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The Wanano Indians of the Brazilian Amazon: A Sense of Space

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The Wanano Indians of the Brazilian Amazon: A Sense of Space Cover

 

Synopses & Reviews

Publisher Comments:

The Wanano Indians of the northwest Amazon have a social system that differs from those of most tropical forest tribes. Neither stratified by wealth nor strictly egalitarian, Wanano society is ranked according to rigidly bound descent groups. In this pioneering ethnographic study, Janet M. Chernela decodes the structure of Wanano society.

In Wanano culture, children can be grandparents, while elders can be grandchildren. This apparent contradiction springs from the fact that descent from ranked ancestors, rather than age or accumulated wealth, determines one's standing in Wanano society. But ranking's impulse is muted as senior clans, considered to be succulent (referring to both seniority and resource abundance), must be generous gift-givers. In this way, resources are distributed throughout the society.

In two poignant chapters aptly entitled Ordinary Dramas, Chernela shows that rank is a site of contest, resulting in exile, feuding, personal shame, and even death. Thus, Chernela's account is dynamic, placing rank in historic as well as personal context.

As the deforestation of the Amazon continues, the Wanano and other indigenous peoples face growing threats of habitat destruction and eventual extinction. If these peoples are to be saved, they must first be known and valued. The Wanano Indians of the Brazilian Amazon is an important step in that direction.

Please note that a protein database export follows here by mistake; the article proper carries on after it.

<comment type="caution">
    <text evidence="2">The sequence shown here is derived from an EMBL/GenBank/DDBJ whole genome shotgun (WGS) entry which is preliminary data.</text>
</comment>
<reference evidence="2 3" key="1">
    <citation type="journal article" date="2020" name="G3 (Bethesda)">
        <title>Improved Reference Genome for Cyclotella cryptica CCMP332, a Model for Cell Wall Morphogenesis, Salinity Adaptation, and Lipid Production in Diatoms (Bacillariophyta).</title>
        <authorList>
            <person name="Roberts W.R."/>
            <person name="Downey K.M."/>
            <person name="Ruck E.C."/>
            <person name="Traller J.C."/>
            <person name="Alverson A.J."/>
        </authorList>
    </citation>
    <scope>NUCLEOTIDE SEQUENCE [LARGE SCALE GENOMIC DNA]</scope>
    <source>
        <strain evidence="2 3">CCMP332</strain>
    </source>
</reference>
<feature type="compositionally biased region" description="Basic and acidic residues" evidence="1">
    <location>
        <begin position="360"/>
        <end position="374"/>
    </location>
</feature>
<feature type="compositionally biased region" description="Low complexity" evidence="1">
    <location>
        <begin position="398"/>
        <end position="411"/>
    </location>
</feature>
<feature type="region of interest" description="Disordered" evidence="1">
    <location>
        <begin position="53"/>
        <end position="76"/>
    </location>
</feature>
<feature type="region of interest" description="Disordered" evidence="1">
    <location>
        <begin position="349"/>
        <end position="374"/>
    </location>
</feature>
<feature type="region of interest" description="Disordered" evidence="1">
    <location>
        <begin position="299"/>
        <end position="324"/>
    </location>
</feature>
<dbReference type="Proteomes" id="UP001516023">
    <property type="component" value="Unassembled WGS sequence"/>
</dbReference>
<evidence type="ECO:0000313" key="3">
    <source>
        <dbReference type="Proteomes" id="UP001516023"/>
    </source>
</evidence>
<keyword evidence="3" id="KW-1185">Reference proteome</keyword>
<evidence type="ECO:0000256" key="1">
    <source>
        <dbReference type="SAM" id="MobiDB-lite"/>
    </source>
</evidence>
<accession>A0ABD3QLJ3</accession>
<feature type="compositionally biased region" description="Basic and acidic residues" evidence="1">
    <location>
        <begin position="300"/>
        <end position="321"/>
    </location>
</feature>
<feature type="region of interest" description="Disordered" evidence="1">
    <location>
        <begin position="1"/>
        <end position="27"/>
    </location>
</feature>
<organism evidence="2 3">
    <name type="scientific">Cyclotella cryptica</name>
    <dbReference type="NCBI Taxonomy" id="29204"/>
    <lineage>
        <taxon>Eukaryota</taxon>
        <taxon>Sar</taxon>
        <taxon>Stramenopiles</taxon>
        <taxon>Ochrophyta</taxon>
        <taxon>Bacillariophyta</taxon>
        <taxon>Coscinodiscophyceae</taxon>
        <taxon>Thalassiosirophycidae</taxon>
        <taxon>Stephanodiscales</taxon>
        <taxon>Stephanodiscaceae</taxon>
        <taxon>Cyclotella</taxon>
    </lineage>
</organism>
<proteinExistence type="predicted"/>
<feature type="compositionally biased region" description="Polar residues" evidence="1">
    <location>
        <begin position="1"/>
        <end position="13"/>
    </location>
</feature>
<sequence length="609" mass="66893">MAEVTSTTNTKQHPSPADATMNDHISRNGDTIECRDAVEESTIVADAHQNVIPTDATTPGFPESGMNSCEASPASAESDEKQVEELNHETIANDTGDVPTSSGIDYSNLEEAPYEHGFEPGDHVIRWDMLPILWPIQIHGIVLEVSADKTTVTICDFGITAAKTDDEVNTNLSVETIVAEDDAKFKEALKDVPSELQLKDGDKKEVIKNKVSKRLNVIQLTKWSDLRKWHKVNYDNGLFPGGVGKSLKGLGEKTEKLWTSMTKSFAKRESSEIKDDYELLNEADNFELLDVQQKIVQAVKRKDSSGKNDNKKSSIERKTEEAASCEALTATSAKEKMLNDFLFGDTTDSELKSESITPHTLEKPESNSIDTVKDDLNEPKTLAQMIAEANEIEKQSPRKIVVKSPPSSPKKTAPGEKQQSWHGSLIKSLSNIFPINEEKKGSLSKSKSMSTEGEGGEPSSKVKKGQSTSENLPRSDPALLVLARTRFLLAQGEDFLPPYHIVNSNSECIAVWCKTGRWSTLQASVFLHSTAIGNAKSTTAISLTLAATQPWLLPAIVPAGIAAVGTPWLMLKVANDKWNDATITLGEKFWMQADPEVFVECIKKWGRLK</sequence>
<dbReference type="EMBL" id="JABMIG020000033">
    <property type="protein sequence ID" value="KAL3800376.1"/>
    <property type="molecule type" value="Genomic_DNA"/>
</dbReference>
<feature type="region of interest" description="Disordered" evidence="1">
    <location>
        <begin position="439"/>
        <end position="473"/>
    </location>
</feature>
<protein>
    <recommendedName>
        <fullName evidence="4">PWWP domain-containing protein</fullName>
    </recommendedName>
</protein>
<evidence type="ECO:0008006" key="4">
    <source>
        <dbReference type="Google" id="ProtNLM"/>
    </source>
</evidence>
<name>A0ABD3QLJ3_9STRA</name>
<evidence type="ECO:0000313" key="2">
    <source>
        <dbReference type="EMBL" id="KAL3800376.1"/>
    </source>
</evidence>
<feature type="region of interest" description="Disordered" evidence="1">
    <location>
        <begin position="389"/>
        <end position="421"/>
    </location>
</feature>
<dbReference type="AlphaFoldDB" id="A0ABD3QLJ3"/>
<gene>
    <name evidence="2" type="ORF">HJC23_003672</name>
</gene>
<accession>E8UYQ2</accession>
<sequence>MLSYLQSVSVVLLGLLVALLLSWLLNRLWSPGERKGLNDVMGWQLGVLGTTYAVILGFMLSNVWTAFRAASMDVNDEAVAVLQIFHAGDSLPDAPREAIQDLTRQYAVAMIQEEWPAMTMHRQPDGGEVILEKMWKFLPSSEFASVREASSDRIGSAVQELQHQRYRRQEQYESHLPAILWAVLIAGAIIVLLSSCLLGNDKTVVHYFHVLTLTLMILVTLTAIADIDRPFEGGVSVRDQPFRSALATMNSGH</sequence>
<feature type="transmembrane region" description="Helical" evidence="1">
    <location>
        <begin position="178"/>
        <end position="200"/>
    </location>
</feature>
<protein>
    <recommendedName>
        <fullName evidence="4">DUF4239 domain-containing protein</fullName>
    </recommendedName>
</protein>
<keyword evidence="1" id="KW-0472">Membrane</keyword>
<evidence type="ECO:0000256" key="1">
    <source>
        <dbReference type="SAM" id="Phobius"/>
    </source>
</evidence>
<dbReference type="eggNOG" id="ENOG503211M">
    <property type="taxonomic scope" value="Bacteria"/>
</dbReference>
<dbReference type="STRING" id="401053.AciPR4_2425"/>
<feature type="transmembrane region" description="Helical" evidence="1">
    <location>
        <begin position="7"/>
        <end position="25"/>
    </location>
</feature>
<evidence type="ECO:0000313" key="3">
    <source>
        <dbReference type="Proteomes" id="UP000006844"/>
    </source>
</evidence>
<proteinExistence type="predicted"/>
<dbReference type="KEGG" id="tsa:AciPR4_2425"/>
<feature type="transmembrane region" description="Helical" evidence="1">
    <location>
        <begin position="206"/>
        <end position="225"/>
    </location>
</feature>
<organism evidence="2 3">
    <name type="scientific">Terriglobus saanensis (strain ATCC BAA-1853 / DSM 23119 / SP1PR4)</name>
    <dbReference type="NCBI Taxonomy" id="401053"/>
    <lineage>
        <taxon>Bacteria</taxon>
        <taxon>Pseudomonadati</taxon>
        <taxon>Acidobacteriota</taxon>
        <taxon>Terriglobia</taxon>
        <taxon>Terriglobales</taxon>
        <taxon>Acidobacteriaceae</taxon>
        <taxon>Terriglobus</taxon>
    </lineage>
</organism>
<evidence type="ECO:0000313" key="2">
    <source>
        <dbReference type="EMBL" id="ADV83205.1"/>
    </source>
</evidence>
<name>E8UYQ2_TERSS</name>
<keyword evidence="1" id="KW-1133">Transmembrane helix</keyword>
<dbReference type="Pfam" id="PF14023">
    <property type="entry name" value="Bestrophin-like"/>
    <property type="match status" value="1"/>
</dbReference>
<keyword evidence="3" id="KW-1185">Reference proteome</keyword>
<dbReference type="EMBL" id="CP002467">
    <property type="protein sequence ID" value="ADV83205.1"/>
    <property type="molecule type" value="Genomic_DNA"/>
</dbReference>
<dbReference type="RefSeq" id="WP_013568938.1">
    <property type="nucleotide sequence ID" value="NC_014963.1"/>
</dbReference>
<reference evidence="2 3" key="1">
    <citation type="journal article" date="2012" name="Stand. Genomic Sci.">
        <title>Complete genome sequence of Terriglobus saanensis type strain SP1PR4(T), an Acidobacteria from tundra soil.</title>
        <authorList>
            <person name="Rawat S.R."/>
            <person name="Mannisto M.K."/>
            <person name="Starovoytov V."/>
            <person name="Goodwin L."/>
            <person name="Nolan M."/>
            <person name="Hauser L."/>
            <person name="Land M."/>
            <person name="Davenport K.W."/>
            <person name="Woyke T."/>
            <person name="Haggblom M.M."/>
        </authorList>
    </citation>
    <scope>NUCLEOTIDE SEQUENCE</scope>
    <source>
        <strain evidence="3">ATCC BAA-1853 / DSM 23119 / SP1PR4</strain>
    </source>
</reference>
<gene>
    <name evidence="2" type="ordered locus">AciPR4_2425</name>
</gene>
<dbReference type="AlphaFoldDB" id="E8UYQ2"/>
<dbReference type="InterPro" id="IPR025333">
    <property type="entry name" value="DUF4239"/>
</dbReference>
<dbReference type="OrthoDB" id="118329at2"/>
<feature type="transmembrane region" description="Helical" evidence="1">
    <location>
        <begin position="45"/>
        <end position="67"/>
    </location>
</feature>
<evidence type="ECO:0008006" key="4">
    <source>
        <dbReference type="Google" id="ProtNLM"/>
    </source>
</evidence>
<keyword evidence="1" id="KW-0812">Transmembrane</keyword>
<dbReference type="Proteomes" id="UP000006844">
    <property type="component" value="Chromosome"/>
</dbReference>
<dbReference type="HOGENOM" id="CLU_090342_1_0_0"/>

Synopsis:

The Wanano Indians of the Northwest Amazon have a social system that differs from those of most tropical forest tribes. Wanano society is 'ranked' according to rigidly bound descent groups. In this pioneering ethnographic study, Janet Chernela decodes the structure of Wanano society.

Synopsis:

As the deforestation of the Amazon continues, the Wanano and other indigenous peoples face growing threats of habitat destruction and eventual extinction. If these peoples are to be saved, they must first be known and valued. The Wanano Indians of the Brazilian Amazon is an important step in that direction.

Synopsis:

The Wanano Indians of the northwest Amazon have a social system that differs from those of most tropical forest tribes. Neither stratified by wealth nor strictly egalitarian, Wanano society is ranked according to rigidly bound descent groups. In this pioneering ethnographic study, Janet M. Chernela decodes the structure of Wanano society.In Wanano culture, children can be grandparents, while elders can be grandchildren. This apparent contradiction springs from the fact that descent from ranked ancestors, rather than age or accumulated wealth, determines one's standing in Wanano society. But ranking's impulse is muted as senior clans, considered to be succulent (referring to both seniority and resource abundance), must be generous gift-givers. In this way, resources are distributed throughout the society.In two poignant chapters aptly entitled Ordinary Dramas, Chernela shows that rank is a site of contest, resulting in exile, feuding, personal shame, and even death. Thus, Chernela's account is dynamic, placing rank in historic as well as personal context.As the deforestation of the Amazon continues, the Wanano and other indigenous peoples face growing threats of habitat destruction and eventual extinction. If these peoples are to be saved, they must first be known and valued. The Wanano Indians of the Brazilian Amazon is an important step in that direction.